In your book, you write that, “The foundation and atmosphere of kindness set by the counselor show the person with early-stage dementia a path to poignant self-acceptance.” How might practitioners cultivate a positive and meaningful therapeutic relationship with their clients so as to promote growth?
The skills required to form a therapeutic alliance with a person with early Alzheimer’s are the same as those used in any relationship between a therapist and client. For example, active listening, empathy, and being non-judgmental are all part of the ingredients for building trust. And, I might add, this is not typical of other interactions in the lives of a person with dementia, such as those with doctors or others who may rush or avoid talking about what is going on.
What is unique about the therapeutic relationship with a person with early stage Alzheimer’s disease?
Some of the unique things about counseling people with Alzheimer’s include needing to work with the cognitive and memory impairment in the sessions, using specialized communication techniques helpful to people with dementia, and dealing with the reality that the disease will progress.
In your personal experiences counseling people with early-stage Alzheimer’s disease, what has been most challenging? What has been most rewarding?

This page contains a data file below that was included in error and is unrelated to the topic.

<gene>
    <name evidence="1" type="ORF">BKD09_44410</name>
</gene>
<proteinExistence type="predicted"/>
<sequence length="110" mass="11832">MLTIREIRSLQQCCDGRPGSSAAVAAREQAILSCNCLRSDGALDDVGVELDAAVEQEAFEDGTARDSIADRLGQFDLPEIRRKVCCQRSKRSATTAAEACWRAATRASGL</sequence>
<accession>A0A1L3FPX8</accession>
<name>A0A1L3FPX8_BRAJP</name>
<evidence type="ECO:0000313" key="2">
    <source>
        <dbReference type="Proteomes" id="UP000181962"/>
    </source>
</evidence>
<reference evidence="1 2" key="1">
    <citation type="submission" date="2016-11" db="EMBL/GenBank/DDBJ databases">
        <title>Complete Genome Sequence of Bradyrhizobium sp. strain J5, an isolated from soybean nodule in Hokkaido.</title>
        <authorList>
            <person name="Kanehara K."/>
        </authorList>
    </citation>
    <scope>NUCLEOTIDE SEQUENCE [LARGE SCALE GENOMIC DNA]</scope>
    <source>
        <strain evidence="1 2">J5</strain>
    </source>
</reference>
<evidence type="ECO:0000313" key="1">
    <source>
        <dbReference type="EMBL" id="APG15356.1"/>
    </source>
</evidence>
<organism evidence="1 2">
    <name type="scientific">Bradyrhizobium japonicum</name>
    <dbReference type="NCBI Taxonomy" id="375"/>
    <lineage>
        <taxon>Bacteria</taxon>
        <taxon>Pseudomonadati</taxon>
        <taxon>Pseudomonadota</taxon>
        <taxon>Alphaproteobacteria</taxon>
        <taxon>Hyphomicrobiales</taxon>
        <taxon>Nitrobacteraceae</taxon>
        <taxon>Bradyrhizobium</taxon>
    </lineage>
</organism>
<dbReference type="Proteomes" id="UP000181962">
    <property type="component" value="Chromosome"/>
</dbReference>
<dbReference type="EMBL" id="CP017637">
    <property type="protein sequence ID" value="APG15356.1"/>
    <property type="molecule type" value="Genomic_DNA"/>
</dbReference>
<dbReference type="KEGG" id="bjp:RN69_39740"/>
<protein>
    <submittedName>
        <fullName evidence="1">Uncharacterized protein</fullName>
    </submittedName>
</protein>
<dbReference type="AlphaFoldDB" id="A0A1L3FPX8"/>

Each person with early-stage Alzheimer’s has a different pace and process of acceptance of what they are facing, as would you or I. It can be challenging to stay present and not try to rush or steer this individualized work that needs to happen. It can also be difficult when other community dementia care resources that might be helpful are limited.
It is very rewarding to see people blossom in transformation though, as the book’s title describes. Many are able to go from feeling that there is nothing left for them to saying things like, “I’m still here”, “I still matter,” or “I may need a little extra time or help, but I can still be involved in that.” I’ve seen people form strong partnerships with family members, develop new friendships and talents through early-stage programs, and find ways to contribute to their communities or to the Alzheimer’s field through volunteer work. Doors—and possibilities—can open rather than close when someone has guidance and support.
Your book mentions that there are not many practitioners who specialize in counseling people with Alzheimer’s. Why is there a shortage of clinicians providing one-to-one counseling services to people with early-stage Alzheimer’s disease, and how do we expand therapeutic resources for this population?
There is still a stigma and stereotype that there is not much to offer people with Alzheimer’s, a lack of awareness that counseling can be helpful, and very little training available to professionals around this. In my first book, I pioneered the early-stage support group model that over the years became widely replicated internationally. In the beginning, those didn’t exist either, but now they are quite “mainstream.” I’m hoping that in a similar way, people will read Counseling People with Early-Stage Alzheimer’s Disease, become excited by it , and use the model so that the service will expand.
Read the book!
This innovative counseling framework designed around the problems and needs arising from dementia, guides the counselor and client through the many emotional, practical, and lifestyle issues to be faced.